A woman captured by an avaricious lord. A metamorphosis into a moth. A union with Napoleon. A cat born from a woman. A betrayal. A death. Spirit travelling.

This is basically the story of Audrey Niffenegger's picture story The Adventuress. Fascinating artwork strung together with single sentences or labels to construct something of a mystical fairy tale.

The story is second after the art as Niffenegger says in the afterword. She created the pictures as they came to her in a dream-like state and
I almost gave this two stars, because I felt uncultured to give it one. Moreover, it's not a failure--it's just not a story.

The art is quite lovely. But if you look at the definitions of the stars, it doesn't say "hated it," it says "did not like it," and I didn't really like it. I think, from the afterword, that this is a series of dreamy, interesting images that she worked on in art school. There is a kind of dreamy story around it, but it's not really about the story, the meaning, the languag
Apr 12, 2010 Jukka added it
Shelves: recent-reads
The Adventuress - Audrey Niffenegger

Absolutely haunting. The 'novel in pictures' (not to be confused with a 'graphic novel') is a really interesting and emotionally moving form, an adult 'children's picture book' (my description). I came to this book after 'reading' The Three Incestuous Sisters.

[Serendipity for me again after the image/text amalgam "Nadja" by André Breton which i just read and reviewed.:]

The discussion at the end of the book is informative describing her creative process which s

So I checked this book out of the library at the same as Niffenegger's other illustrated novel The Three Incestuous Sisters. I read The Adventuress second, and I found myself flipping through it much faster than I had with the other visual novel. As Niffenegger explains in what amounts to The Afterword, she created this book in two years while she was studying art in Chicago. In comparison, it is clear that The Three Incestuous Sisters was a labor of love over the course of many, many years. The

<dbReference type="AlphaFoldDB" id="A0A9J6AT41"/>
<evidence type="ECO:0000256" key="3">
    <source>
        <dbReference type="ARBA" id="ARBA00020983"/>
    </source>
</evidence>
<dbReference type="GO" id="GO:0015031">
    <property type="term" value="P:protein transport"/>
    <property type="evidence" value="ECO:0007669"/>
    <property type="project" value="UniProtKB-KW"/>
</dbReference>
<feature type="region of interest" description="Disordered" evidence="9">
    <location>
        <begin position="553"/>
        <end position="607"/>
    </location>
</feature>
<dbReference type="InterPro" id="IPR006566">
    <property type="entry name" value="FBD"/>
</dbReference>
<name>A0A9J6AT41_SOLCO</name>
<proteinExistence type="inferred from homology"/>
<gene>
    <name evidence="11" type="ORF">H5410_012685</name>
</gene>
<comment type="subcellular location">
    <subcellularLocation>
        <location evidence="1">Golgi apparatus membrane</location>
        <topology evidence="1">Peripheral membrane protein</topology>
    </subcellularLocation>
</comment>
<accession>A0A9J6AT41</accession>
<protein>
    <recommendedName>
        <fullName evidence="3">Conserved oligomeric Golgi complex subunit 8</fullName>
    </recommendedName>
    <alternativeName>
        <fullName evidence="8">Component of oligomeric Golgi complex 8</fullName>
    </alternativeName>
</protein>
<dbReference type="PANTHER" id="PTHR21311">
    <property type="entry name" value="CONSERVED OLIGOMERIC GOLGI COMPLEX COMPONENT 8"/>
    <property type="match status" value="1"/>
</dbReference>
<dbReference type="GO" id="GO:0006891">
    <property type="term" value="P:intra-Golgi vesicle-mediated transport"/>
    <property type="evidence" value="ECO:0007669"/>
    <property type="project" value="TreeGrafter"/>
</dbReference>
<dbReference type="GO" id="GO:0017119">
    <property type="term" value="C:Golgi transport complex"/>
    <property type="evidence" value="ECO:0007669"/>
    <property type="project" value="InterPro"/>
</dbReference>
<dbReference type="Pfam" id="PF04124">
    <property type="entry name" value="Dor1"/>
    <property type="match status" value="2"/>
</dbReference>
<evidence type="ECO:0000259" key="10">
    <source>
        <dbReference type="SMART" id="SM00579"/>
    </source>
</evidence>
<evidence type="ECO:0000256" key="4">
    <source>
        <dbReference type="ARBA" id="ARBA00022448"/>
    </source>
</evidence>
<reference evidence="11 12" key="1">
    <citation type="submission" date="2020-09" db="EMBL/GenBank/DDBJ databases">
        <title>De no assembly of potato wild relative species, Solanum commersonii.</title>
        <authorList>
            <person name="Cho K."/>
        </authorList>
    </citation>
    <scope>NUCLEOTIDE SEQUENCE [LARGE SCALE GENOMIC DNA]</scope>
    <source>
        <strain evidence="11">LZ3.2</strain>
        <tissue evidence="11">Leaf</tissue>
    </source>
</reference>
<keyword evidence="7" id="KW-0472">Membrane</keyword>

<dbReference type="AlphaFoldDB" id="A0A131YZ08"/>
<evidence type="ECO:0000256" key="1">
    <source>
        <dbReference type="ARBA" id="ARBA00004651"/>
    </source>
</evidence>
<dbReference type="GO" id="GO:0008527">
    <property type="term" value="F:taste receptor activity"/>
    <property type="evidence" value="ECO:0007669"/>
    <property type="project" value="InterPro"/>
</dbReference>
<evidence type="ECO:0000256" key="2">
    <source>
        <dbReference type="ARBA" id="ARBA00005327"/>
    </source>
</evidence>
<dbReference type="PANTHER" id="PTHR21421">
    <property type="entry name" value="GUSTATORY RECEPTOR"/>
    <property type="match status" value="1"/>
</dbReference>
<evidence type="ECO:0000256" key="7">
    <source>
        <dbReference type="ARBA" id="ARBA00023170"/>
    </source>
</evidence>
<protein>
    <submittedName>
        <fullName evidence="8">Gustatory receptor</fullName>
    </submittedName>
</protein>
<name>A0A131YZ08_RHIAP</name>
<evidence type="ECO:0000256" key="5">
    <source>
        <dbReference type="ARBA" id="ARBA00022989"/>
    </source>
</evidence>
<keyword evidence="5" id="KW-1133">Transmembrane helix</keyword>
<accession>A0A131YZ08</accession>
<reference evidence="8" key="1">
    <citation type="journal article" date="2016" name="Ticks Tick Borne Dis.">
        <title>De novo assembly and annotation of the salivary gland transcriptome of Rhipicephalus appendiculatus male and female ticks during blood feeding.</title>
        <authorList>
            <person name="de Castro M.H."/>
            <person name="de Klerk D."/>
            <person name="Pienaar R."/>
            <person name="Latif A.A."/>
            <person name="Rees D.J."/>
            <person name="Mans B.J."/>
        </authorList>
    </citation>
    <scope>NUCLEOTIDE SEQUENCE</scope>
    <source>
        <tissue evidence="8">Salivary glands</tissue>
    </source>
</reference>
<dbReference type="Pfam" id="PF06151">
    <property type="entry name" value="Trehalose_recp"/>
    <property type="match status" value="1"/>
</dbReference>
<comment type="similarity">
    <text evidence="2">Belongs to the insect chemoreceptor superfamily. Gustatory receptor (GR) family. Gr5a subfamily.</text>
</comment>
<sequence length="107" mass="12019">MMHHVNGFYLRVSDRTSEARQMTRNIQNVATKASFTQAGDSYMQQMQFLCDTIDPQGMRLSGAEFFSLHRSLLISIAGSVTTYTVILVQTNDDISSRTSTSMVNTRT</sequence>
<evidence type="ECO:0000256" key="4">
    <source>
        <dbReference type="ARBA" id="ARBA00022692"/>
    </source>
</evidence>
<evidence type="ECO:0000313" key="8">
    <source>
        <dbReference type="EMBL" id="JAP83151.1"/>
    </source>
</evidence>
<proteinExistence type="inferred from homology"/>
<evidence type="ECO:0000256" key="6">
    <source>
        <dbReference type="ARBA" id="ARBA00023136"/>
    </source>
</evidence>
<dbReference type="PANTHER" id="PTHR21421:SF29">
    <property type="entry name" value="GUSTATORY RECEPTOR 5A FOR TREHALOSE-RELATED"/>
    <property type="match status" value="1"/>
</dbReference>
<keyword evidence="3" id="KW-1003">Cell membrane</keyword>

Lara Messersmith-Glavin
Audrey Niffenegger totally won me over with The Time Traveler's Wife:, and I've since been digging around for more work of hers that I can fall in love with. Her other picture book, The Three Incestuous Sisters:, did little for me. This, on the other hand, I thought was wonderful.

Stark and strange and nearly incomplete, this series of images is stitched together with the briefest thread of a story, at once haunting and oddly warm. The afterword explains that the book dates back to the mid-80s, w
This is again a graphic by Miss Niffenegger. This was her first first book,it was written in 1980's she was a visual artist and just maade an amzingly incredible novel called the Time traveller's wife.

This graphic novel is a girl's adventure, she was a creation of the alchemist and she was taken away by the powerful Baron Von K and forced her to marry him, and she fled from the house and met the horesemen and the Napoleon bonaparte (yes indeed that was "the napoleon Bonaparte", then they fell in